Sexless Marriage: How To Deal With A Decrease In Sex



Sex is one of those topics we’re all constantly thinking about, reading about, and even acting out… but not necessarily talking about. Sure, you’ll dish to your friends about the steamy sex session you had with your new man last night, but you won’t necessarily be so eager to share when your sex life goes from consistent to non-existent. And yet, several studies have been revealing for the last decade that a dry spell in the bedroom is actually common among couples. Is a lack of sex the one thing our conversations are lacking?

“It is very common for couples to go through sexual dry spells,” says Rabbi Ed Weinsberg, EdD. “It’s estimated that this process begins for most couples anywhere from two to ten years after they get married.”

Defining a sexual dry spell, though, can be as difficult as dealing with the problem itself. One of my favorite scenes from the 1977 film “Annie Hall” features Alvy Singer (Woody Allen) and Annie Hall (Diane Keaton) talking to a therapist about their sex life. When the therapist asks how often they have sex, Alvy answers, “Hardly ever. Maybe three times a week.” Annie, however, answers this way: “Constantly. I’d say three times a week.”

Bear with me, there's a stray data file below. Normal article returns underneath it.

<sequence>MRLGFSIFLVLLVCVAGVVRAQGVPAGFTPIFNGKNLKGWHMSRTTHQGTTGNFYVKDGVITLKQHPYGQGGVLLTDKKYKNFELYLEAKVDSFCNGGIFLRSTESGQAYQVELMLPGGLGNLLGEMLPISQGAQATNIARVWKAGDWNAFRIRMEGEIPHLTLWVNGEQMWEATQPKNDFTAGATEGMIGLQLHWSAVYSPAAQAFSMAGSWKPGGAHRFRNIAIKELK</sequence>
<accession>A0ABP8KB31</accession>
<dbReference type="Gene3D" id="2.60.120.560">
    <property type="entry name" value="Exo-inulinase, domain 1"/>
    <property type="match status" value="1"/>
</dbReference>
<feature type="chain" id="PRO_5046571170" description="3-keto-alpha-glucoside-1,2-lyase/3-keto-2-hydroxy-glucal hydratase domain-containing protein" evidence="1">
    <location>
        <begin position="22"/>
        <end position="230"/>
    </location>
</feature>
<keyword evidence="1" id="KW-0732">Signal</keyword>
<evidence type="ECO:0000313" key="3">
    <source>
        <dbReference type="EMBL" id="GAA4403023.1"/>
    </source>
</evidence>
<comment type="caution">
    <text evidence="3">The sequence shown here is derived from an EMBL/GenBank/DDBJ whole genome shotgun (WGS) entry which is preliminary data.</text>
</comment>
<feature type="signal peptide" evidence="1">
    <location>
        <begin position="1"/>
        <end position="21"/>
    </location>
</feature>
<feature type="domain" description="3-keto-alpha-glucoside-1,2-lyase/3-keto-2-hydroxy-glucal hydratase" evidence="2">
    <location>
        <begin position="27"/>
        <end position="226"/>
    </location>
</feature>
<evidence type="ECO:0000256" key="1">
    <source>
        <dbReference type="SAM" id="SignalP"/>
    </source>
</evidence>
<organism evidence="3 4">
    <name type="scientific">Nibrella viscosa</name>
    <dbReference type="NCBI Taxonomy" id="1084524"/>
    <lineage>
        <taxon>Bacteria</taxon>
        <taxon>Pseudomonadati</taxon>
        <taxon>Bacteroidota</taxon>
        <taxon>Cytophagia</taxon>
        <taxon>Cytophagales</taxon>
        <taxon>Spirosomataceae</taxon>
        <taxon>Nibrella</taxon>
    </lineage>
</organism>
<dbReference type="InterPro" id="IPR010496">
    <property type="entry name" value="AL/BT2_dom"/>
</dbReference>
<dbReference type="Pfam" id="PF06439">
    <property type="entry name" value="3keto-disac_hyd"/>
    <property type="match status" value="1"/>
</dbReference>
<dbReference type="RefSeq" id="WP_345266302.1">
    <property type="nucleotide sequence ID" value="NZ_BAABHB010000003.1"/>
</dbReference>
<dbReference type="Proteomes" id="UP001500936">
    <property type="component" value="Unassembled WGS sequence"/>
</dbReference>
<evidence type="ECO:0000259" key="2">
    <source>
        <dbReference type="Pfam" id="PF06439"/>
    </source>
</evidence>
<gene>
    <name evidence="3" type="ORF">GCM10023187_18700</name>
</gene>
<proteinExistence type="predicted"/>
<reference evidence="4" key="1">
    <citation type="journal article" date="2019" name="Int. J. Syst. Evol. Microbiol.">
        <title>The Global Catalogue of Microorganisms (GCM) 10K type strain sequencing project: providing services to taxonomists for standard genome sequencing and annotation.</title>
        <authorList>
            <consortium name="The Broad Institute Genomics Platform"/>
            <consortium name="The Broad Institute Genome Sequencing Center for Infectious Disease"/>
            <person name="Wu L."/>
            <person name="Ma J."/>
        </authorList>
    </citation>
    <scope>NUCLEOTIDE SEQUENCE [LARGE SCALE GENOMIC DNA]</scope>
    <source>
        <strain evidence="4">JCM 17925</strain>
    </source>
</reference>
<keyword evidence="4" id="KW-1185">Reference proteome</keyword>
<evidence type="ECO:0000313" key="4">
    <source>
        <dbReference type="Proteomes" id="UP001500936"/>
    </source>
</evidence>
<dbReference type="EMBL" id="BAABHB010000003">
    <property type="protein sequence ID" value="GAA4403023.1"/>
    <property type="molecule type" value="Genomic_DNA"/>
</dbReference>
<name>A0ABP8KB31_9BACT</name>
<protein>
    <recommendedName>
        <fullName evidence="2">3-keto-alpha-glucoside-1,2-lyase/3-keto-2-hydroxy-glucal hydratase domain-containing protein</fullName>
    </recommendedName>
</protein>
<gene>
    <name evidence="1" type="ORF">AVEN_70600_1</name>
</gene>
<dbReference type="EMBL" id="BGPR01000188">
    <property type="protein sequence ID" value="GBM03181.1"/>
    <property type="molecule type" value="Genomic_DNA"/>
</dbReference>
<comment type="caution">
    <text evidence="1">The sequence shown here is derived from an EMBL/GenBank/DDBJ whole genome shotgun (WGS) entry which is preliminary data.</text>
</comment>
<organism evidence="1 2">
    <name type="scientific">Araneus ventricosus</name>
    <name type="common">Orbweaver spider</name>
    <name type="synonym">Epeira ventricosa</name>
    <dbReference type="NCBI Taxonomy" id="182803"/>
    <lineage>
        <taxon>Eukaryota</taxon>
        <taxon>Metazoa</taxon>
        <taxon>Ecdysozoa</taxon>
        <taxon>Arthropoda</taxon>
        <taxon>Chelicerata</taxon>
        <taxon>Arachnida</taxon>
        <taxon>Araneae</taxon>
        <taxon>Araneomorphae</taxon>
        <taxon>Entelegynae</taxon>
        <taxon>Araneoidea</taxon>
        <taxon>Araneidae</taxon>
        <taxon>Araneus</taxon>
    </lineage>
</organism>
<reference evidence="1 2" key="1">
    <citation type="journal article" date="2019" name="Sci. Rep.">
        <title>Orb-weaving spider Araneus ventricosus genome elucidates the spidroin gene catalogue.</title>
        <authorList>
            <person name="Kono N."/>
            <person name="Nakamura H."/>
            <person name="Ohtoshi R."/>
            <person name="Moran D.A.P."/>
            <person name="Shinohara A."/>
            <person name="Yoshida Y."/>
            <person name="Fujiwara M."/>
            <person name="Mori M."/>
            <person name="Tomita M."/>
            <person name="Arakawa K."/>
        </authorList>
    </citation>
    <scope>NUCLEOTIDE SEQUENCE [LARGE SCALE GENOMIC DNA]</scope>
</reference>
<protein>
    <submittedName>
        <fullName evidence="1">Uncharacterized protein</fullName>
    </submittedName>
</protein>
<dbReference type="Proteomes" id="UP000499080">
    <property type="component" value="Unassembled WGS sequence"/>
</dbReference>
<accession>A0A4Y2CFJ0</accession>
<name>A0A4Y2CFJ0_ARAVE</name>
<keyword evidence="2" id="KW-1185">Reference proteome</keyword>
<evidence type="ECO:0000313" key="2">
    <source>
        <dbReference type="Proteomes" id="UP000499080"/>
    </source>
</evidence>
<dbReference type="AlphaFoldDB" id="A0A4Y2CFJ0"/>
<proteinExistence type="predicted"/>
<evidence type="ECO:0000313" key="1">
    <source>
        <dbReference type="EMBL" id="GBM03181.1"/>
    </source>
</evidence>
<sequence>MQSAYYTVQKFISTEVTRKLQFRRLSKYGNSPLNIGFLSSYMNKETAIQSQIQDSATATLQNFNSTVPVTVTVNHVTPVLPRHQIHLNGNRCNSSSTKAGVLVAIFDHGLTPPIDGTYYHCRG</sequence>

“The disparity is normal,” says Rabbi Weinsberg, author of two books on sexuality after illnesses, including “Conquer Prostate Cancer: How Medicine, Faith, Love and Sex Can Renew Your Life.” “Going through a sexual dry spell is fairly subjective.” Just as we all have different likes and dislikes when it comes to sex, we all have a different take on how often we should be having sex as well. “There is no one ‘right’ amount of sex that a couple should be having,” says Jodi Lipper, co-author of “How to Love Like a Hot Chick“. “For some married couples, normal is having sex every day. For others, it might be having sex once a month.”

Wondering if you and your partner are going through a sexual dry spell? Start by asking if both of your needs are being met. If your answer is no, then you may be facing a sexual drought. “It’s not enough when one or both partners is unsatisfied, or feels that his or her needs aren’t being met,” says Lipper. Her advice to couples in a sexless relationship? Talk it out with an open mind to determine the cause of the problem before you take drastic steps. In other words, share your sexual needs and wants before you demand that you and your partner either get it on, or get divorced!

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Categories: Sex

2 Comments on “Sexless Marriage: How To Deal With A Decrease In Sex”

  1. March 18, 2014 at 1:17 pm #

    Thanks for sharing my post. You have a good one going here!


  1. Bookforum: Let’’s Shut Up About Sex | pundit from another planet - October 14, 2013

    […] Sexless Marriage: How To Deal With A Decrease In Sex ( […]

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